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A man who served five years in prison for attempted murder was arraigned Sunday on charges that he shot a New York City police officer in the head.
Demetrius Blackwell was ordered held without bail after appearing in court in a torn jumpsuit with his hands cuffed behind his back and legs shackled.
He was arrested Saturday night and charged with attempted murder in the shooting of Officer Brian Moore, who remained hospitalized in critical but stable condition after hours of surgery. Doctors have placed him in a medically induced coma.
At the arraignment, the 35-year-old suspect did not enter a plea. He is due back in court Friday.
Officials said Moore was shot on a Queens street after he and his patrol partner — both in plainclothes in an unmarked police car — pulled up to a man adjusting his waistband in a suspicious way, police Commissioner William Bratton said.
The officers ordered Blackwell to stop and exchanged words with him, but prosecutors say he turned suddenly and fired at least twice, striking Moore. His partner, Officer Erik Jansen, was not hit and radioed for help.
"They did not have an opportunity to get out and return fire," the commissioner said at a news conference Saturday night at Jamaica Hospital Medical Center with Mayor Bill de Blasio and other officials.
After the shooting, witnesses described Blackwell to responding officers and pointed them in the direction he ran, Bratton said. Officers searched house by house and some could be seen walking on roofs as helicopters flew overhead.
Police arrested Blackwell near the crime scene on the block where he lives, officials said.
Blackwell's court-appointed lawyer said after the arraignment that his client was arrested at a house near the shooting site without a warrant and that "the arrest may be illegal."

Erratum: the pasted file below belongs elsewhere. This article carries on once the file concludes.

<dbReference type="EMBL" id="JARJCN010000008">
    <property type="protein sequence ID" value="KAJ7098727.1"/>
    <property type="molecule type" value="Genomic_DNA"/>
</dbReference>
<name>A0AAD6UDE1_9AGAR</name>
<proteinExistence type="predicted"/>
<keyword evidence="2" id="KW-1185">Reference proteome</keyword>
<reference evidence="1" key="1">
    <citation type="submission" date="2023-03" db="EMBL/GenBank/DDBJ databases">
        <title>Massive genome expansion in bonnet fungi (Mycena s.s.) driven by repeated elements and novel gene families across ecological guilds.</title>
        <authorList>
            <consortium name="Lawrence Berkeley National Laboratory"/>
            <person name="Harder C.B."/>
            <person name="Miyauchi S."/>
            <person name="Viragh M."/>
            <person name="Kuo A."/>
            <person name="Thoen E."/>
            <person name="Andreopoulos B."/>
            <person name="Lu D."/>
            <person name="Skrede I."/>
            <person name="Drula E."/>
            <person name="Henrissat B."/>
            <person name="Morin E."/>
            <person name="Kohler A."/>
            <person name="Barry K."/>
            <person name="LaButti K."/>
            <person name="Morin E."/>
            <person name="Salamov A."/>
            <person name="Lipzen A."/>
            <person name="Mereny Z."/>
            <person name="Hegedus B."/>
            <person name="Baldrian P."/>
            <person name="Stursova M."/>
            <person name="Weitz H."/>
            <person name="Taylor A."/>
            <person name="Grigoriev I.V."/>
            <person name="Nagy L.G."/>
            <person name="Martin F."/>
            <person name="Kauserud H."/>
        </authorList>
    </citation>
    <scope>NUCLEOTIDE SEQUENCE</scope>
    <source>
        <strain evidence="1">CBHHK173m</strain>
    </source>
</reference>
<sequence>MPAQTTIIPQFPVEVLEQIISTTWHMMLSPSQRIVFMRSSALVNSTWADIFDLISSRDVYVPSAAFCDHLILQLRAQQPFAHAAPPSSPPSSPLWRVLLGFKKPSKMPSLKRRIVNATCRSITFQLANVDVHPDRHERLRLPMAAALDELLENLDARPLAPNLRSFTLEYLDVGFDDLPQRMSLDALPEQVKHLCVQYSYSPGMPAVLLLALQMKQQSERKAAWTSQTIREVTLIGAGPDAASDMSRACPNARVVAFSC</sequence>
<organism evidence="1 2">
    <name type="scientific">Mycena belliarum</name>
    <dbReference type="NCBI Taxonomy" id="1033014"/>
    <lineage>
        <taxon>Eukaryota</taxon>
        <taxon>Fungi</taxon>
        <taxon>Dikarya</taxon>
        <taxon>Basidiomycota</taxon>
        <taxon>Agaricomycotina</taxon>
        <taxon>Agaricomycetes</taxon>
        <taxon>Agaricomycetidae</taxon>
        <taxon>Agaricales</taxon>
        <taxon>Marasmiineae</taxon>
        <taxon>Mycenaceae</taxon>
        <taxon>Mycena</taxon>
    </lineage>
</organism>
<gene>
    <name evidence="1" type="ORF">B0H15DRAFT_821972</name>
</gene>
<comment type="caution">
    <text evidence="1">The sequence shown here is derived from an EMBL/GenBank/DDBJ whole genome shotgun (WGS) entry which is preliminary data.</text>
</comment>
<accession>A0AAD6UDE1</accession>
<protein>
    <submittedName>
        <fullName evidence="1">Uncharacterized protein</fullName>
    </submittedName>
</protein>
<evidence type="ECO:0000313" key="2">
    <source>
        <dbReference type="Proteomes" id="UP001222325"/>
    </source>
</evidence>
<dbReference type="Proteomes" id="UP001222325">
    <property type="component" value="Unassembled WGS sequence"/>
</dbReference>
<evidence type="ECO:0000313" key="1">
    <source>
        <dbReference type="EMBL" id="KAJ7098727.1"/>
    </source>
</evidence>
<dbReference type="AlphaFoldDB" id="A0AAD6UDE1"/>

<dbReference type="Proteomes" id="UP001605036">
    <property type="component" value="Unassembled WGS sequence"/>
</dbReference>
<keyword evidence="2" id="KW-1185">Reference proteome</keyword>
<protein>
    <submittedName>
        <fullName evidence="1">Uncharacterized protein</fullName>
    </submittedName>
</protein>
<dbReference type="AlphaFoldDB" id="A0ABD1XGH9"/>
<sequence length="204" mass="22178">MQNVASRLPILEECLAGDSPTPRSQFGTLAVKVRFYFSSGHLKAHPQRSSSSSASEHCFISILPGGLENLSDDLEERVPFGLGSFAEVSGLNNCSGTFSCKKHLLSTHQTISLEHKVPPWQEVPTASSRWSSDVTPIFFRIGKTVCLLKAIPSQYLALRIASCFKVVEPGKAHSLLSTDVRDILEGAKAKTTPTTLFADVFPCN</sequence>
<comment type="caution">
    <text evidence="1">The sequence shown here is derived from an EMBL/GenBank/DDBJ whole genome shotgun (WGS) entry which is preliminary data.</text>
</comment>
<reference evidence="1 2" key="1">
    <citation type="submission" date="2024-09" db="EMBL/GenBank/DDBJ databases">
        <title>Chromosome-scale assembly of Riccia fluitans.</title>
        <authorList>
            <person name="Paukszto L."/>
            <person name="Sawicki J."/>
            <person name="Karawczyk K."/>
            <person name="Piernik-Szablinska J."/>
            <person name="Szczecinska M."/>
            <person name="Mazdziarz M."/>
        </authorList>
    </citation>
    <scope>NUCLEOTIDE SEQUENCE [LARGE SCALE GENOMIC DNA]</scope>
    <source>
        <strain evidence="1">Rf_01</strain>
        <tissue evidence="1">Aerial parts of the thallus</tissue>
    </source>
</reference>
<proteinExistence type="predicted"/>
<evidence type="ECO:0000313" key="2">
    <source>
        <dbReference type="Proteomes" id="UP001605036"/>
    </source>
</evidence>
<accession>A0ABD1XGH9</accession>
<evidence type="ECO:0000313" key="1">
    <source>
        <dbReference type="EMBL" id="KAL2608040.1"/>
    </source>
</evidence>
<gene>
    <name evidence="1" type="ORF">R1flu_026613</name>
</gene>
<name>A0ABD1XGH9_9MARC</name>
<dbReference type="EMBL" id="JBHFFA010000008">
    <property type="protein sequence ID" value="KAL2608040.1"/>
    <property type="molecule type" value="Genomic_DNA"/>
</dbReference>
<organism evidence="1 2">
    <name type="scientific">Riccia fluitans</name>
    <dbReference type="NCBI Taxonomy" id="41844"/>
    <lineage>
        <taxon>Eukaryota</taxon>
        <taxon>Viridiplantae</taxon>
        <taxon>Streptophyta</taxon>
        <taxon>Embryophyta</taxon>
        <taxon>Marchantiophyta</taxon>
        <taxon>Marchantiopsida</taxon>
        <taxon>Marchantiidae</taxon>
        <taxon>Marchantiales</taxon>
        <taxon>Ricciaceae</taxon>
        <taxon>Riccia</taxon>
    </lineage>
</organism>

A police spokesman declined to comment on the warrant, citing the ongoing investigation.
According to state corrections records, Blackwell was convicted in 2001 on an attempted murder charge. Details on the case were not immediately available, but records show he pointed a handgun at someone and demanded property, then fired shots at a car.
He served the full five years of his sentence, and then returned to prison for violating parole in 2007. He was rereleased in 2008.
According to the New York Post, Blackwell has a record of 10 arrests, including five on charges of robbery, criminal possession of a weapon and grand larceny.
De Blasio said Saturday's shooting was a painful reminder of the risks officers take every day.
"Our hearts are with his family, his loved ones," the mayor said. "Our hearts are with his extended family, the men and women of the NYPD."
Moore, who has been on the job since July 2010, comes from a family of police officers. His father and uncle are retired NYPD sergeants, and his cousin is a city cop, the New York Post reported.
Moore's listed address is a small, well-kept house in the Long Island hamlet of Massapequa — a tight-knit community where neighbors have known each other well for decades. Many families have relatives who are police officers.
Neighbors had only kind words for Moore, some saying they shed tears after hearing he was shot.
"He's a good kid," an unidentified woman told the New York Post. "We're all praying for him. I've known him since he was a baby."
The attack evoked fears of the December slayings of two uniformed officers, Wenjian Liu and Rafael Ramos, as they sat in their patrol cars in Brooklyn. The shooter had posted online that he was seeking retribution against officers for the death of Eric Garner in an apparent chokehold by police.
Bratton said Blackwell has a criminal record that includes a weapons possession charge, but the suspect made no such anti-police postings and was being pursued by the anti-crime officers because of his behavior.
If convicted, Blackwell faces up to 25 years to life in prison.
The Associated Press contributed to this report